Home furnishings retailer IKEA has announced total sales of £1.90 billion in the UK for the financial year ending 31 August 2020 (FY20).
With stores closed for up to three months of the financial year, IKEA UK saw a decline in sales of -10.2% on the previous year, but in a year when life at home became more important than ever, online sales surged +31% compared to the previous year and now represents 27% of its total sales in the UK (compared to 19% in the previous year).
Despite operating in particularly challenging circumstances, the pandemic has also proven to be a catalyst for positive change for the retailer. IKEA’s response to the pandemic resulted in the rapid acceleration of its transformation plans, enabling it to meet its customers in more ways than ever before.
To help cater to these new shopping behaviours, digital initiatives were introduced at pace, including launching Click and Collect across all stores, using stores as local fulfilment and distribution centres, to increase capacity and reduce delivery lead times, and remote kitchen, wardrobe and living room storage planning appointments, ensuring customers could still access IKEA’s home furnishing expertise.
It also introduced ‘Click and Deliver’ to 4,000 DPD drop off points nationwide and a tiered pricing structure for orders based on size and speed of delivery, starting from £2.00.
Peter Jelkeby, Country Retail Manager, IKEA UK and Ireland comments: “2020 was the year that changed everything – from the way we live our daily lives, to the way we do business. Overall, I am proud of our performance and the way in which we’ve continued to develop and adapt our business, to better meet our customers’ needs.”
He continues: “In a year when life at home was never more important, we accelerated our transformation plans by fast-tracking the rollout of Click and Collect across all stores and introducing ‘Click and Deliver’ to DPD drop-off points. Changes made over the past year will be vital for securing the future success of our business, as we continue our ambition to create a better everyday life for the many people and build back better by becoming truly people and planet positive.
Jelkeby conclude: “Throughout the pandemic, it was vitally important for us to take care of our co-workers and communities at a time when it was needed most. The health and wellbeing of our co-workers and ensuring they felt supported, both emotionally and financially, remains our highest priority. Through our emergency community support approach, we unleashed a huge breadth of kind acts and care into local communities - made possible by the passion and commitment of our co-workers.”
IKEA also prioritised the health and wellbeing of its customers and co-workers above all else; reopening with enhanced safety measures which included limited customer numbers, a staggered entry system to enable social distancing, Social Distancing Wardens and enhanced cleaning routines.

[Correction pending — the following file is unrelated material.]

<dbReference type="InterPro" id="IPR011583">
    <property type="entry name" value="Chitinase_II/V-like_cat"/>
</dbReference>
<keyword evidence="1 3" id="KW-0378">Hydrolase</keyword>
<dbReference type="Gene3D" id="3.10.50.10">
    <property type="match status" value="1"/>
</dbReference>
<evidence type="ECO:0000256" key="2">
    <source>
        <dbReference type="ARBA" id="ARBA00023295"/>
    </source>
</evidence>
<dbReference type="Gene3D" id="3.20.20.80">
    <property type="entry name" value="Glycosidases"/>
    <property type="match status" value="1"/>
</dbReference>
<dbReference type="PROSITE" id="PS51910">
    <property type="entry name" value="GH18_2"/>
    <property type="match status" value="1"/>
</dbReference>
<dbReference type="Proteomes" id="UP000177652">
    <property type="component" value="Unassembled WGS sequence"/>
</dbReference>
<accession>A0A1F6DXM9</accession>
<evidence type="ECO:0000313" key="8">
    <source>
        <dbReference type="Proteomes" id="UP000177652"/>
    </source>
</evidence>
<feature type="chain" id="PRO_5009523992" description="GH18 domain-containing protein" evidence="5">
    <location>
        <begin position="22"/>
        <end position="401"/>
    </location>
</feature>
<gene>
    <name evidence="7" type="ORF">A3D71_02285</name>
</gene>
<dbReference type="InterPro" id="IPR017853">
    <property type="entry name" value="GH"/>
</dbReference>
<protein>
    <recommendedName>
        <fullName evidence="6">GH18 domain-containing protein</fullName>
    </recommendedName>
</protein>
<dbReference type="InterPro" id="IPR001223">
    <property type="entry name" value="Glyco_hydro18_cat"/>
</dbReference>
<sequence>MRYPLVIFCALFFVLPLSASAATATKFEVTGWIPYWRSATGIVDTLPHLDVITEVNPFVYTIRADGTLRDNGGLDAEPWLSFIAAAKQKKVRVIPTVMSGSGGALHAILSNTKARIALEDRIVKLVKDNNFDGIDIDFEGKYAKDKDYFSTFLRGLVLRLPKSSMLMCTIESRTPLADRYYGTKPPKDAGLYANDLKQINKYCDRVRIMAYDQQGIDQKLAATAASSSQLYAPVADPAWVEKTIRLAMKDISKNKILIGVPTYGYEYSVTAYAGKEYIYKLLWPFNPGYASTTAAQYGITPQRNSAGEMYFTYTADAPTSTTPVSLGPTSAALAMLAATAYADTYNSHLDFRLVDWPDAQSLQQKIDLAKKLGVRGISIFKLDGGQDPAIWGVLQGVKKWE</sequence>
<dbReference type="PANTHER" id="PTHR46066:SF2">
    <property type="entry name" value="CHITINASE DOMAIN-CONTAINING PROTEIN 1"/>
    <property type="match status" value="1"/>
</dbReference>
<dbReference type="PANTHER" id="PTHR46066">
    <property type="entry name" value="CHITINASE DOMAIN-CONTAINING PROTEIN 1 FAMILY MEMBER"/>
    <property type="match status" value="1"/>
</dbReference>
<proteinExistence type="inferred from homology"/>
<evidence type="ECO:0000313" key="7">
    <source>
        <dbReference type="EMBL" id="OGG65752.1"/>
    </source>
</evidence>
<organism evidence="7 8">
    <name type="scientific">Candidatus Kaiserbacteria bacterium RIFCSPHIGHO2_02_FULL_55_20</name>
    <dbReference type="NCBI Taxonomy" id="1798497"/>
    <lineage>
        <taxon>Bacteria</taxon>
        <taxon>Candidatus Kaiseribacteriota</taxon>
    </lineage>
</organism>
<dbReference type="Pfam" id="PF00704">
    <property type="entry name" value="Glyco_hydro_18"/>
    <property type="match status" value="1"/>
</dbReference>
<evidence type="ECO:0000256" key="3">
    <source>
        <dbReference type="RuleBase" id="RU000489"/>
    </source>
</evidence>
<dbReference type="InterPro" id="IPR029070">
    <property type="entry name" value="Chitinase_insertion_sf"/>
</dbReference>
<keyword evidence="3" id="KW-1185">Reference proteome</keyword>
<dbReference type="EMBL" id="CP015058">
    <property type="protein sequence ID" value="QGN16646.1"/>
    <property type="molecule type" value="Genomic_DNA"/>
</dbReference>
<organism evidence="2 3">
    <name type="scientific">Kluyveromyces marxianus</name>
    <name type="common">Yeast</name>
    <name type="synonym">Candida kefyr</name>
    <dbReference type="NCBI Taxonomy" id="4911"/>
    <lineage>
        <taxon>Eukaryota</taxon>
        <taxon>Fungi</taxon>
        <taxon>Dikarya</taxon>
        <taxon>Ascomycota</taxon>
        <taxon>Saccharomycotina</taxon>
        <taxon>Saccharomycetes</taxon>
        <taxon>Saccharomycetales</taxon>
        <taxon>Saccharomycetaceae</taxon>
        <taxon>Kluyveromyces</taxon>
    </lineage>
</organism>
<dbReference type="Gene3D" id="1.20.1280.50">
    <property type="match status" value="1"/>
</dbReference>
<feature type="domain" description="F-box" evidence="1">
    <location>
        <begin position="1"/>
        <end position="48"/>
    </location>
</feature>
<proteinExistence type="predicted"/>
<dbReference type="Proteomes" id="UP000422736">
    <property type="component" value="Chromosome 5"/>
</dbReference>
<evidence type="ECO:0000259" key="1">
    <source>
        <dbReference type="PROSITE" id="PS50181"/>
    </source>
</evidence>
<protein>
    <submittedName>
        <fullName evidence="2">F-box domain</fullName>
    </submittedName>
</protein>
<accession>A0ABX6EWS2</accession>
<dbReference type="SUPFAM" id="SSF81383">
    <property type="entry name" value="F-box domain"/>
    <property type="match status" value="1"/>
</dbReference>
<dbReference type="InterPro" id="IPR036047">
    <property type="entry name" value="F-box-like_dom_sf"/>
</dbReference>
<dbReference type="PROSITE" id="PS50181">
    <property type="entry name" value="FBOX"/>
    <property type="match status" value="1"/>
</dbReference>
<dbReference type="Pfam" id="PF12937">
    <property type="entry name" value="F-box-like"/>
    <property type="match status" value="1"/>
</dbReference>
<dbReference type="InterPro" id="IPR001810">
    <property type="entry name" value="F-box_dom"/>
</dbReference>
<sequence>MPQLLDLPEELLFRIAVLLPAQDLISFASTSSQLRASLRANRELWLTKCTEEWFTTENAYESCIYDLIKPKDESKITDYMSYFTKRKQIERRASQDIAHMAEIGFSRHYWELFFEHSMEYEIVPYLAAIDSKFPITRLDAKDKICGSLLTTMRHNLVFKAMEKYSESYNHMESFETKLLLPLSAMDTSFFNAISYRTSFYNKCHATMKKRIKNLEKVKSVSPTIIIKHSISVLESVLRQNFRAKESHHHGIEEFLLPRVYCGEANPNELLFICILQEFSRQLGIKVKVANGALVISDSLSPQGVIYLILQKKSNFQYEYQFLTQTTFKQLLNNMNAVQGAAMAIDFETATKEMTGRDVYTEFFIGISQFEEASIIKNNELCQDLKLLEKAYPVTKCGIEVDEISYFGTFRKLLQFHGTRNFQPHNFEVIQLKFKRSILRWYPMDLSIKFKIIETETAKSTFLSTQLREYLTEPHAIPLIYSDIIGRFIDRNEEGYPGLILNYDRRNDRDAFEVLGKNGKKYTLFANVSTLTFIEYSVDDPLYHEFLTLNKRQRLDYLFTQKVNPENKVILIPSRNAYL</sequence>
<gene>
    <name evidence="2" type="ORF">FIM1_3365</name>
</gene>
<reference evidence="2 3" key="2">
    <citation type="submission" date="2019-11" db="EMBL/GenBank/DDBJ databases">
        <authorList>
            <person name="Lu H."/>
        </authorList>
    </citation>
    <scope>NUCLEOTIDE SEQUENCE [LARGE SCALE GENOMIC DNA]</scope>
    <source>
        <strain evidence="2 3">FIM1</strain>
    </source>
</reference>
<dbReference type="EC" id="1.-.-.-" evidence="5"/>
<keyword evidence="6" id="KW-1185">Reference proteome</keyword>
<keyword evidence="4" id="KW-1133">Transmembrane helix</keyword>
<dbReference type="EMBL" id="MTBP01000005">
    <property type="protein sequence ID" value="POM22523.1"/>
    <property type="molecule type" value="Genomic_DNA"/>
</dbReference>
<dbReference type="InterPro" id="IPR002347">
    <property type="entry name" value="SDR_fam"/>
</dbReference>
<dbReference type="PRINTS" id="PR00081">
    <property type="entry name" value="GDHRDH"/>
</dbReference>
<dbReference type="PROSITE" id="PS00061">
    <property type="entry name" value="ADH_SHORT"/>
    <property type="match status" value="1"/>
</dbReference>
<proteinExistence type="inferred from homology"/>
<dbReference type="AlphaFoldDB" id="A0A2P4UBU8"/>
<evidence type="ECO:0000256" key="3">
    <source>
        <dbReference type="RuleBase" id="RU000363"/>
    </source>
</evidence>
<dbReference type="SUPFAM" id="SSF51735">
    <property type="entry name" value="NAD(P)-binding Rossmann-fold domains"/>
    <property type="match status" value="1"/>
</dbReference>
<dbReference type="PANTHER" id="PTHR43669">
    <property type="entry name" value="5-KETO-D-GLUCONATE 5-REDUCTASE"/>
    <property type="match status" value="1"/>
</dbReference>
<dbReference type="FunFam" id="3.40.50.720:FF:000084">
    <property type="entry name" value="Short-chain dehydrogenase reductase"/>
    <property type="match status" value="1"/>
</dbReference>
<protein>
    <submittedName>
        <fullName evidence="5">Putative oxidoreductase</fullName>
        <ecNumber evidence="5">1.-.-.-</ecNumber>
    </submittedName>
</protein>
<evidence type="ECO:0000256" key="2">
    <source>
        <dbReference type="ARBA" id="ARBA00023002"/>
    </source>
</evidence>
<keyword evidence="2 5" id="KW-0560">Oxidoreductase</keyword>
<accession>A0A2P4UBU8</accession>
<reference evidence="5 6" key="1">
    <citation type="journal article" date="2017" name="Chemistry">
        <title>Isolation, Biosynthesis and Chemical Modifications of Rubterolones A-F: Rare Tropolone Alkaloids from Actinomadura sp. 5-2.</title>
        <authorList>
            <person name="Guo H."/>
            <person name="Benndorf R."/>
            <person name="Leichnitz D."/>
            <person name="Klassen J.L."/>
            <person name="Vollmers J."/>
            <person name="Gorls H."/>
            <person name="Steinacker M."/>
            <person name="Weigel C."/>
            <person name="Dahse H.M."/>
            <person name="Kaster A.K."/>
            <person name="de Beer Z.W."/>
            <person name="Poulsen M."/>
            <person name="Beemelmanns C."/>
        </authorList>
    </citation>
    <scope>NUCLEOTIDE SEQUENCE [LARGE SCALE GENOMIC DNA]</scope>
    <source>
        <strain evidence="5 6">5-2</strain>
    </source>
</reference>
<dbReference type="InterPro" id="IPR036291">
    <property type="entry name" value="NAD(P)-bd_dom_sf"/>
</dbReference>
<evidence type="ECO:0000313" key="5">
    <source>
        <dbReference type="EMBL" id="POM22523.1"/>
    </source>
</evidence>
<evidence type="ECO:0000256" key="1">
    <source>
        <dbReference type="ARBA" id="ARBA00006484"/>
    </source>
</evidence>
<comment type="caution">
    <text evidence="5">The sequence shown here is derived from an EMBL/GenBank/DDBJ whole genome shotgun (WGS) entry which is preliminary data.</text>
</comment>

Despite stores being closed for up to three months of the financial year, IKEA offered financial stability to all co-workers by continuing to pay 100% of salaries and, knowing the crisis had unforeseen impacts, launched a ‘Covid-19 Emergency Fund’ available to co-workers experiencing additional hardship as a result of the pandemic through non-repayable grants.
The retailer also invested in formalised programmes to support its co-workers’ mental health and appointed the RetailTrust, a not-for-profit organisation, as their official provider of wellbeing services. In addition, all co-workers across the UK are encouraged to take an extra day off this year, called a “me-day”, as the business continues to support their overall health and wellbeing.
With the backing of IKEA UK’s global parent company, Ingka Group, the retailer prioritised the needs of high-risk groups and those leading relief efforts, supporting over 67,500 people by contributing £1.3m worth of products to community efforts and charity partnerships, to help those most impacted by the COVID-19 pandemic.
This included supporting frontline efforts against the pandemic itself through the transformation of car parks in Wembley and Gateshead into drive through test centres so NHS staff could be tested for the virus, and creating and furnishing 154 spaces for healthcare rest rooms, childcare homes and temporary apartments.
IKEA also supported the most vulnerable in the community through a range of partnerships, including its national charity partner Barnardo’s, as well as The Red Cross, Alzheimer’s Society and Breaking Barriers. Over 130,000 products were donated to various causes, from beds and mattresses, to toys and food.
Despite the disruption caused by the pandemic, IKEA remained committed to fighting the climate emergency and continued its efforts to becoming climate positive and fully circular by 2030. As a business, 100% of IKEA’s electricity came from renewable sources.
Making healthy and sustainable living affordable and accessible for its customers remained a key priority for the business. Sales of IKEA’s People and Planet Positive products were particularly strong, with 63 million sold, representing 30% of the total volume of products sold over the course of the year.
Looking forward to 2021, the retailer will continue this commitment with initiatives such as the removal of all non-rechargeable alkaline batteries from its home furnishing range, alongside the launch of its ‘Buy Back’ service, which will see IKEA stores offer to buy back unwanted IKEA furniture from customers and resell them as secondhand items.
closes: “We have kick-started 2021 more committed than ever to our transformation plans and continue our journey towards a more affordable, convenient and people and planet positive IKEA. Having learnt an incredible amount about our customers, our abilities and our adaptability, we will work hard to take the customer experience to a new level and have plans to invest where it matters most.”